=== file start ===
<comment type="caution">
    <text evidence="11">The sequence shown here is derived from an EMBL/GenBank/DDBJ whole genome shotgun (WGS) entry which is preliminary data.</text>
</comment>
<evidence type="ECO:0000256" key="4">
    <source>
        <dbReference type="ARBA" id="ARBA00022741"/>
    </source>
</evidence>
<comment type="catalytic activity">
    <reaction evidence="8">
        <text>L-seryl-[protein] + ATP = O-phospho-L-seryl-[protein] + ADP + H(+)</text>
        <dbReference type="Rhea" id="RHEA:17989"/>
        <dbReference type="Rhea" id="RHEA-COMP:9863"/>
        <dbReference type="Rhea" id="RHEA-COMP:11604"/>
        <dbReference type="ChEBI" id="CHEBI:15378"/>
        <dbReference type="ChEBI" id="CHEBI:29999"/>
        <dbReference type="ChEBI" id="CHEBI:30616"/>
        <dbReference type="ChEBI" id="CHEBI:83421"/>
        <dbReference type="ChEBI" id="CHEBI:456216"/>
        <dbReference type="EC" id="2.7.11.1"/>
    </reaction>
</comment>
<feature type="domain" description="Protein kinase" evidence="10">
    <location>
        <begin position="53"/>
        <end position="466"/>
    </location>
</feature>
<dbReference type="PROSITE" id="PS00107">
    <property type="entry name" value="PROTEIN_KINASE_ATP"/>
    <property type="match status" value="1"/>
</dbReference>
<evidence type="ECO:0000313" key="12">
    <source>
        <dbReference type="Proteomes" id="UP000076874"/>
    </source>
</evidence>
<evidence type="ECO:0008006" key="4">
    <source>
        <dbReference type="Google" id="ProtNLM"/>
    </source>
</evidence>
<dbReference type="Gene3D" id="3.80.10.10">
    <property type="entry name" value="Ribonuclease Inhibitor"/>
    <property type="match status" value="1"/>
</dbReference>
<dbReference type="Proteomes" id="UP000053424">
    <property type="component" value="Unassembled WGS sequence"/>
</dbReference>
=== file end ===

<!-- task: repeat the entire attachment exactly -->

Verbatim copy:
<comment type="caution">
    <text evidence="11">The sequence shown here is derived from an EMBL/GenBank/DDBJ whole genome shotgun (WGS) entry which is preliminary data.</text>
</comment>
<evidence type="ECO:0000256" key="4">
    <source>
        <dbReference type="ARBA" id="ARBA00022741"/>
    </source>
</evidence>
<comment type="catalytic activity">
    <reaction evidence="8">
        <text>L-seryl-[protein] + ATP = O-phospho-L-seryl-[protein] + ADP + H(+)</text>
        <dbReference type="Rhea" id="RHEA:17989"/>
        <dbReference type="Rhea" id="RHEA-COMP:9863"/>
        <dbReference type="Rhea" id="RHEA-COMP:11604"/>
        <dbReference type="ChEBI" id="CHEBI:15378"/>
        <dbReference type="ChEBI" id="CHEBI:29999"/>
        <dbReference type="ChEBI" id="CHEBI:30616"/>
        <dbReference type="ChEBI" id="CHEBI:83421"/>
        <dbReference type="ChEBI" id="CHEBI:456216"/>
        <dbReference type="EC" id="2.7.11.1"/>
    </reaction>
</comment>
<feature type="domain" description="Protein kinase" evidence="10">
    <location>
        <begin position="53"/>
        <end position="466"/>
    </location>
</feature>
<dbReference type="PROSITE" id="PS00107">
    <property type="entry name" value="PROTEIN_KINASE_ATP"/>
    <property type="match status" value="1"/>
</dbReference>
<evidence type="ECO:0000313" key="12">
    <source>
        <dbReference type="Proteomes" id="UP000076874"/>
    </source>
</evidence>
<evidence type="ECO:0008006" key="4">
    <source>
        <dbReference type="Google" id="ProtNLM"/>
    </source>
</evidence>
<dbReference type="Gene3D" id="3.80.10.10">
    <property type="entry name" value="Ribonuclease Inhibitor"/>
    <property type="match status" value="1"/>
</dbReference>
<dbReference type="Proteomes" id="UP000053424">
    <property type="component" value="Unassembled WGS sequence"/>
</dbReference>